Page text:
New randomized controlled trial says omega 3s good for the young adult brain

Many people don’t consume very much fish and seafood, or at least compared to how much humans might have gotten before we shifted to an agricultural society. This has led many doctors and scientists to wonder, might we be missing out on all the omega-3 fatty acids in fish?

One type of omega-3s is called docosahexaenoic acid, often just simply called DHA. DHA has been shown to accumulate in areas of the brain involved in memory. Animal studies have shown that not getting enough DHA has poor effects on development and behavior. In randomized controlled trials in humans, where half of participants get DHA and the other half get placebo, researchers have primarily been focused on studying and treating children with learning disorders or the elderly suffering from cognitive decline. However, to date research is lacking on the effects of DHA supplementation/consumption on young healthy adults.

New research published this month in the American Journal of Clinical Nutrition wanted to look at this very question: might DHA be useful to young healthy adult brains, too?

Methods

The study was a randomized controlled trial that lasted for 6 months. They recruited 228 adults, aged 18-45. Half the participants received 1.16 grams of DHA per day, while the other half received placebo.

Their primary measures were memory performance, attention, reaction times, and processing speed. Cognitive function was assessed at baseline and at the end of the 6 month period with “the Computerized Mental Performance Assessment System.”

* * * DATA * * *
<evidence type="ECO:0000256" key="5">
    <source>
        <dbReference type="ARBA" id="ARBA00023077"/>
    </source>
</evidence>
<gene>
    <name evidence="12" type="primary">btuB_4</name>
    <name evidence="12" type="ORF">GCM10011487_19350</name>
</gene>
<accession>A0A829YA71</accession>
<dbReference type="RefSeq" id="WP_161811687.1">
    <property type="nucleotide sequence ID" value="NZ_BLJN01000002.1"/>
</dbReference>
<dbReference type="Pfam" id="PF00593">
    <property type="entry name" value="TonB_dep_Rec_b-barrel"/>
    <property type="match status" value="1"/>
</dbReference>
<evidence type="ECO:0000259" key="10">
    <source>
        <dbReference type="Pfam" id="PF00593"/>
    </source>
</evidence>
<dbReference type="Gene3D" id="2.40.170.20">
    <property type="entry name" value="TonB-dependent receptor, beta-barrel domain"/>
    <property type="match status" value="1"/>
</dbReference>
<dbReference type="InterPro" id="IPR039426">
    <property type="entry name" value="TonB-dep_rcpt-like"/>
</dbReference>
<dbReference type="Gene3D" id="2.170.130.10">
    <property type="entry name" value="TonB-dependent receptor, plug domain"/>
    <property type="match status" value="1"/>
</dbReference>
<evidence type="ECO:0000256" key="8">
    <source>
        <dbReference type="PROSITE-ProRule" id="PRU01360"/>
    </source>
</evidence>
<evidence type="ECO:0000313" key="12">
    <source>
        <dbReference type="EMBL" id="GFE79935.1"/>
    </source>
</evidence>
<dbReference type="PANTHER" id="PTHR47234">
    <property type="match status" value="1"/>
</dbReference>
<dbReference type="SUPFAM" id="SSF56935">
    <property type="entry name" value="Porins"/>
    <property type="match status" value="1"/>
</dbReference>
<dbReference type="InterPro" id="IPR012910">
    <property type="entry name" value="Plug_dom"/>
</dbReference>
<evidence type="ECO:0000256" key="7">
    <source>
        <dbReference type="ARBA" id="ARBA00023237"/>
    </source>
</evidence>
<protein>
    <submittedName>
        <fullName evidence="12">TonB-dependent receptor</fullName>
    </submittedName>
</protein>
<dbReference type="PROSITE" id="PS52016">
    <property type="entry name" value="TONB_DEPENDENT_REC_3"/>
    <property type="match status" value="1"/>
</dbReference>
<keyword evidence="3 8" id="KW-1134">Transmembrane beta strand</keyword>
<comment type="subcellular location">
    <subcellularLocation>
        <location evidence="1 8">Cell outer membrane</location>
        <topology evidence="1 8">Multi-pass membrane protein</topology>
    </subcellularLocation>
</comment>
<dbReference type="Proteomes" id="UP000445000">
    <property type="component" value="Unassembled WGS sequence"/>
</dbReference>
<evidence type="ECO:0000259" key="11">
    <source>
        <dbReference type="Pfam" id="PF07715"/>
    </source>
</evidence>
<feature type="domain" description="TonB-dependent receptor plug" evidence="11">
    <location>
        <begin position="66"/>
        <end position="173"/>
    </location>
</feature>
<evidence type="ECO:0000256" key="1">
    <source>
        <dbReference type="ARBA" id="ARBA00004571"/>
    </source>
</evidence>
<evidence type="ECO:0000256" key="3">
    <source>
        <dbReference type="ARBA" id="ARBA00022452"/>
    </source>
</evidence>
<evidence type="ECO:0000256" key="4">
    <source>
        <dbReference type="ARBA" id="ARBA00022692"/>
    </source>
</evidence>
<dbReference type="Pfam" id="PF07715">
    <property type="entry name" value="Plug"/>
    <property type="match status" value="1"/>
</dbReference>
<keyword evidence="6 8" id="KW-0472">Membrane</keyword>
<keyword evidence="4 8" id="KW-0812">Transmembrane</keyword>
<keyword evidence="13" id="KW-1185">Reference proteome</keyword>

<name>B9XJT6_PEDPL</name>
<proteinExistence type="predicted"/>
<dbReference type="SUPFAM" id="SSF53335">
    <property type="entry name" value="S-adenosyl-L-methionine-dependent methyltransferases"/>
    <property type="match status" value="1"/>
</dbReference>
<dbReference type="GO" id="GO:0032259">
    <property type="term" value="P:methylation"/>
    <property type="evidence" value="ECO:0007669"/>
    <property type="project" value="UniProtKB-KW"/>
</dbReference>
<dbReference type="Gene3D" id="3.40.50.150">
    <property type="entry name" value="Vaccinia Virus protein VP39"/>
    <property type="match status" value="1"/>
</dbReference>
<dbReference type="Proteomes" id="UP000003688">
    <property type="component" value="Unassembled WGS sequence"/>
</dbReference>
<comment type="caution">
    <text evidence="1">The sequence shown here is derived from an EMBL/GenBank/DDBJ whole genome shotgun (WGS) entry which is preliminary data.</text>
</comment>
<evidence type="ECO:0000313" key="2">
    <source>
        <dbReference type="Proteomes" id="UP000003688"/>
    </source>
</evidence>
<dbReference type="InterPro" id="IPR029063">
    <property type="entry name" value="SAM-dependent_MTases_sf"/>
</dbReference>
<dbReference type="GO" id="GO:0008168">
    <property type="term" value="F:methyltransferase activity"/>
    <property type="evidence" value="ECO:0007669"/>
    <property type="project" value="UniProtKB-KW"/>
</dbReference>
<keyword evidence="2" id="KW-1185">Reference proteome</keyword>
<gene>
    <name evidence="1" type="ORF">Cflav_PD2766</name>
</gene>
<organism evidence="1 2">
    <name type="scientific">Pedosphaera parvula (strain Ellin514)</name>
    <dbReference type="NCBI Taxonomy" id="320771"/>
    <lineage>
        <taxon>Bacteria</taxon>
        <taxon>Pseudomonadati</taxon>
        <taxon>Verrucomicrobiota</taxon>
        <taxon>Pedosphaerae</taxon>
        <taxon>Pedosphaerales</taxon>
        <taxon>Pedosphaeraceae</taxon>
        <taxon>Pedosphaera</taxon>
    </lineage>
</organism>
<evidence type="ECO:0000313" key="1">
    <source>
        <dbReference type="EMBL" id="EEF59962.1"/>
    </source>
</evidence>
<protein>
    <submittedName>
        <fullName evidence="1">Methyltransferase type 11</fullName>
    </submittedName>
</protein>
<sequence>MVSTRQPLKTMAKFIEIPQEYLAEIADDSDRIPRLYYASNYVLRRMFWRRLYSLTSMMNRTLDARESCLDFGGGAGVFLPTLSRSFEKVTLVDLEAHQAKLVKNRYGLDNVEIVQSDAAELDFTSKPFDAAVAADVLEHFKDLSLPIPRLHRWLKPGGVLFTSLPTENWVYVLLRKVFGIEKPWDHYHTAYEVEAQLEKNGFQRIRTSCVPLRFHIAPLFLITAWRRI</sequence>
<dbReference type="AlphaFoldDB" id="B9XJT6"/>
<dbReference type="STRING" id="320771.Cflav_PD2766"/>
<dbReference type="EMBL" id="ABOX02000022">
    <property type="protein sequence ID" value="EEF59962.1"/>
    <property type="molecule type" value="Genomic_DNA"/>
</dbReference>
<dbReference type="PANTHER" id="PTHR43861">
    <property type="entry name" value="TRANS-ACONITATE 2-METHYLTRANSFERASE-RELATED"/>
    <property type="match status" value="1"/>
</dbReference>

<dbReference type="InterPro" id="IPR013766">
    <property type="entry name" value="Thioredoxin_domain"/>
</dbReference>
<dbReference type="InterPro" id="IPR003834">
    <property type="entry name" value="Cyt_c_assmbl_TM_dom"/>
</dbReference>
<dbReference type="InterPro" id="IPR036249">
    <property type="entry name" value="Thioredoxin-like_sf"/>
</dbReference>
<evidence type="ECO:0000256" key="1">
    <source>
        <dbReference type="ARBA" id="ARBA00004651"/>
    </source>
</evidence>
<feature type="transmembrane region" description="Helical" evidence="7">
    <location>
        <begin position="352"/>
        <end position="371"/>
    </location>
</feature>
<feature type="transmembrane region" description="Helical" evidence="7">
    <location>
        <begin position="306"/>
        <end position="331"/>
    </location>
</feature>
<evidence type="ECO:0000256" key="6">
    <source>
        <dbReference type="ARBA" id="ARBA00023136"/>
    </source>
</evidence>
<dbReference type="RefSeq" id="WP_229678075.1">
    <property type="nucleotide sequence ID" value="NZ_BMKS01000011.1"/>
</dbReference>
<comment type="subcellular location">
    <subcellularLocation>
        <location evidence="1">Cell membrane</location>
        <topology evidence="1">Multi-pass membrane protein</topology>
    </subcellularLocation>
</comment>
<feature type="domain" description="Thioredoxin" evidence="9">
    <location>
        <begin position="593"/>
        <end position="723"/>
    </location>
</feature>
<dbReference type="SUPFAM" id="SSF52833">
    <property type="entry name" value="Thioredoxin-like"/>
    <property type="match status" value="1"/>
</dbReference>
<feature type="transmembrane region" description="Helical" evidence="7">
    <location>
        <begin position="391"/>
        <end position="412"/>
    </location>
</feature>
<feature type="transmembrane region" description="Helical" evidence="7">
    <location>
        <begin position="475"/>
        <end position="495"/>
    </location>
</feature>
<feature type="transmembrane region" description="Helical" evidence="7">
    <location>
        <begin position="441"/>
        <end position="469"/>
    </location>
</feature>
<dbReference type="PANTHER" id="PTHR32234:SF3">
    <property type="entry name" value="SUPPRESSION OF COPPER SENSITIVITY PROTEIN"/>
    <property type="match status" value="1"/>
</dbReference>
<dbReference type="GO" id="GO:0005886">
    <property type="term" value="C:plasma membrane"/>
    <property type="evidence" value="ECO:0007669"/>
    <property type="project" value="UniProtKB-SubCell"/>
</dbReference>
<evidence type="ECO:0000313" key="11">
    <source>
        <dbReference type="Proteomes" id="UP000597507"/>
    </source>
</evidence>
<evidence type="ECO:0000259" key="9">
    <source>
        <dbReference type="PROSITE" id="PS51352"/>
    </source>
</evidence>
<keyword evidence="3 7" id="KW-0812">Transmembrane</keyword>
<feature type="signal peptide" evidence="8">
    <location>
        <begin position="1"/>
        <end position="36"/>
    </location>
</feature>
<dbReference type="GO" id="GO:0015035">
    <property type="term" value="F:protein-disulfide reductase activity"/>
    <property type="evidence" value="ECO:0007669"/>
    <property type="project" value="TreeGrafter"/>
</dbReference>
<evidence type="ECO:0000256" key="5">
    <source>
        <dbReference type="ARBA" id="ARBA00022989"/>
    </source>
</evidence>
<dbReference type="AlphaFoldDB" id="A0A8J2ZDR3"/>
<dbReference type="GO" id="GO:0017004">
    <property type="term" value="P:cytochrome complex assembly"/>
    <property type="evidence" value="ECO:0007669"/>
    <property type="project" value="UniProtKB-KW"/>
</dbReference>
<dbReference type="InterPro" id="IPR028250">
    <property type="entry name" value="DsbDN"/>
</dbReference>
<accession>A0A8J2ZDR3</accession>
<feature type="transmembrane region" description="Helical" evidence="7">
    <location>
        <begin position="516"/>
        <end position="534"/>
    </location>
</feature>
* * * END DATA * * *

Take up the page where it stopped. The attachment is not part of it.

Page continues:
Results

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The researchers found that DHA supplementation improved memory and reaction times in healthy young adults.

Here’s what they found:

  • Episodic memory significantly improved in women who took DHA compared to women who took placebo. DHA did not have the same effect on men.
  • Reaction time improved significantly after DHA treatment irrespective of sex.
  • DHA did not affect working memory domain, but the reaction time of working memory significantly improved in the DHA group compared with the placebo group.
  • DHA had no effect on attention or the reaction time of attention.

Conclusions

The authors concluded,

“DHA supplementation improved memory and reaction times of memory in healthy young adults… Young healthy adults may cognitively benefit from an increased consumption of DHA.”

What does this mean for you, the young healthy adult? This study provides good-quality evidence that increasing your consumption of DHAs can give your brain a little boost, particularly for improved reaction times and some aspects of memory. While there may be  many other benefits of getting more omega-3s in your diet, this study is one of the first and most thorough studies examining the beneficial effects of DHA on the young healthy adult brain.

How to get your DHA? DHA and omega-3s are found in good amounts in fish like salmon, sardines, mackerel, tuna and more. If it’s not possible to add more fish to your diet, they also make omega-3 supplements that contain good amounts of DHA, as an alternative or addition to eating more fish.

Link

Stonehouse W, Conlon CA, Podd J, Hill SR, Minihane AM, Haskell C and Kennedy D. DHA supplementation improved both memory and reaction time in healthy young adults: a randomized controlled trial. Am J Clin Nutr 2013 97: 1134-1143;

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Brant Cebulla

Brant Cebulla
Brant has worked in and out of public health and information sciences the past 5 years, including a stint as the Development Director for the Vitamin D Council, a nonprofit that educates on vitamin D, sun exposure and disease. He has keen interests in nutrition, exercise and evidence-based medicine.

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